The McNamara Mentality

By Will, George F | Tribune-Review/Pittsburgh Tribune-Review, July 9, 2009 | Go to article overview

The McNamara Mentality


Will, George F, Tribune-Review/Pittsburgh Tribune-Review


WASHINGTON

The death of Robert McNamara at 93 was less a faint reverberation of a receding era than a reminder that mentalities are the defining attributes of eras, and certain American mentalities recur with, it sometimes seems, metronomic regularity.

McNamara came to Washington from Detroit -- he headed Ford when America's swaggering automobile manufacturers enjoyed 90 percent market share -- to be President John Kennedy's secretary of defense. Seemingly confident that managing the competition of nations could be as orderly as managing competition among the three participants in Detroit's oligopoly, McNamara entered government seven months before the birth of the current president, who is the owner and, he is serenely sure, fixer of General Motors.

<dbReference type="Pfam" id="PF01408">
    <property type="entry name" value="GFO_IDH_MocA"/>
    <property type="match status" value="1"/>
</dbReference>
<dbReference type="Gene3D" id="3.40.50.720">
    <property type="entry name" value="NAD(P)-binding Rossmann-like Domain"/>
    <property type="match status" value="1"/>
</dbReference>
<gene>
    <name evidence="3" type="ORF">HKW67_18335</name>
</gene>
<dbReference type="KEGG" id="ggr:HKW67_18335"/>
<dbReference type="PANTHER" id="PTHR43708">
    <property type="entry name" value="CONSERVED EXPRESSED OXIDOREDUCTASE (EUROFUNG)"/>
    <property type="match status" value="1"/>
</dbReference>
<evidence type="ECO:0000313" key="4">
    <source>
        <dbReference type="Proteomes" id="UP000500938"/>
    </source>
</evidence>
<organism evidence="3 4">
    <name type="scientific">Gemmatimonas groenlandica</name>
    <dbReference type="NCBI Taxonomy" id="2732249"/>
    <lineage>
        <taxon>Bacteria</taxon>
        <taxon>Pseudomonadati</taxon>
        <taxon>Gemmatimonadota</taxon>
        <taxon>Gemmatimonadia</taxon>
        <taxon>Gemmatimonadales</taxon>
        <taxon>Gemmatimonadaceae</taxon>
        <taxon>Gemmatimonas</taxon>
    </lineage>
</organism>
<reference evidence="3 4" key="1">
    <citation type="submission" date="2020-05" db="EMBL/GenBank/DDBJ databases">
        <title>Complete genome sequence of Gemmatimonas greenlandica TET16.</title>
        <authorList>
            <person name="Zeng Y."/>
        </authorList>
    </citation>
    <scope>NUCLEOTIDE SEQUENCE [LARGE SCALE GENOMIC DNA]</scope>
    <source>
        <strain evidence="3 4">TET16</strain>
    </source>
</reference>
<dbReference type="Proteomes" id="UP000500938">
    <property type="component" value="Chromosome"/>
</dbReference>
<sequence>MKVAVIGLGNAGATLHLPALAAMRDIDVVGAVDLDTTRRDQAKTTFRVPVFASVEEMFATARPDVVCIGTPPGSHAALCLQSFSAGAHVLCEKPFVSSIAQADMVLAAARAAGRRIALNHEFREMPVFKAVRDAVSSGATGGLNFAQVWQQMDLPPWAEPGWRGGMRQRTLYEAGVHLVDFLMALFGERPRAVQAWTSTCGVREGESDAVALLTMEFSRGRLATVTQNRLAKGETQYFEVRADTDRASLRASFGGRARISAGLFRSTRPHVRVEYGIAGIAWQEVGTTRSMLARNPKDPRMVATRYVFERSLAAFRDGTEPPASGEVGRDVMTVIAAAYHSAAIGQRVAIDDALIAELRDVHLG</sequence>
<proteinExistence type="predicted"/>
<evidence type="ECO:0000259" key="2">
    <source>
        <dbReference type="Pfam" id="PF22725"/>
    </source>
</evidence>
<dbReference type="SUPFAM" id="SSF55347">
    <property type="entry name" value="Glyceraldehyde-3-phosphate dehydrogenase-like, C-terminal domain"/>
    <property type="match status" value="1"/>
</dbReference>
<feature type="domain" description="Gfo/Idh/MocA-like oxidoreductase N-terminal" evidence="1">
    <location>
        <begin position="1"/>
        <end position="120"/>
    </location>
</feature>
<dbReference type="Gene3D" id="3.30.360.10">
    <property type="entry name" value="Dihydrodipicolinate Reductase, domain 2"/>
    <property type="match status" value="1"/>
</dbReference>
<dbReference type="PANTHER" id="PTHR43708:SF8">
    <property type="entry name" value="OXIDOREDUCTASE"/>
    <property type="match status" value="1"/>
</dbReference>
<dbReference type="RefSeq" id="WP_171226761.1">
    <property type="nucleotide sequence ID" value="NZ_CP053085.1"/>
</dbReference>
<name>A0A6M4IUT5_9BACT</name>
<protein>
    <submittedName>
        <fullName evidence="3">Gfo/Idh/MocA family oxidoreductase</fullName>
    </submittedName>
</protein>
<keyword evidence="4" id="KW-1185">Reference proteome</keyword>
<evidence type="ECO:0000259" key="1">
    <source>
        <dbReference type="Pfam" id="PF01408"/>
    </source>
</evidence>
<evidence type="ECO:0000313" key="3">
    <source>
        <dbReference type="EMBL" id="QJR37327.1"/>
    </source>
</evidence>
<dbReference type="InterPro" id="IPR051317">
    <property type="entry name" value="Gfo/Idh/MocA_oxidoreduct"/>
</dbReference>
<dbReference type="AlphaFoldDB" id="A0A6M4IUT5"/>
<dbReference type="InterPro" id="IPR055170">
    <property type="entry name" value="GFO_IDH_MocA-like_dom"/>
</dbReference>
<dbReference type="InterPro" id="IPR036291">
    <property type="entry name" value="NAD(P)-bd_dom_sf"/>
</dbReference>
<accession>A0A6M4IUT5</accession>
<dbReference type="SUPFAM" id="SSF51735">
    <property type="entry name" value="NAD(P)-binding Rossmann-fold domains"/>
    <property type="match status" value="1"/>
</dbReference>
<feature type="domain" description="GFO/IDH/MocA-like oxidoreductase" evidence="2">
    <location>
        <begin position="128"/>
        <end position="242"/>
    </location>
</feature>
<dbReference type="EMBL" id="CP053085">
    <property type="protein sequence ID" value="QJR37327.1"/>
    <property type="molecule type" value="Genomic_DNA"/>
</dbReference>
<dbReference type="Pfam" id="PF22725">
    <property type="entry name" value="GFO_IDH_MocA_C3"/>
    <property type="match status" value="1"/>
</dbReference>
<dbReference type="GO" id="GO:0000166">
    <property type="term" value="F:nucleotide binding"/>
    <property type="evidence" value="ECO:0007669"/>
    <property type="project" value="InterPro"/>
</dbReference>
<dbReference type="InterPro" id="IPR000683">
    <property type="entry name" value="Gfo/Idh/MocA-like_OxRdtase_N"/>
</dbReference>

Today, something unsettlingly similar to McNamara's eerie assuredness pervades Washington. The spirit is: Have confidence, everybody, because we have, or soon will have, everything under control.

The apogee of McNamara's professional life, in the first half of the 1960s, coincided with the apogee of the belief that behavioralism had finally made possible a science of politics. Behavioralism held that the social and natural sciences are not so different, both being devoted to the discovery of law-like regularities that govern the behavior of atoms, hamsters, humans, whatever.

Two of behavioralism's reinforcing assumptions were: Things that can be quantified can be controlled. And everything can be quantified. So, pick a problem. Military insurgency in Indochina? The answer is counterinsurgency. What can be quantified? Body counts. Bingo: a metric of success.

Not exactly. The behavior of the North Vietnamese and Viet Cong did not respond as expected to America's finely calibrated stimuli, such as bombing this but not that, and bombing pauses. Behavioralists were disappointed, but not discouraged.

It was in reaction to the mentality that McNamara represented that The Public Interest quarterly was born. …

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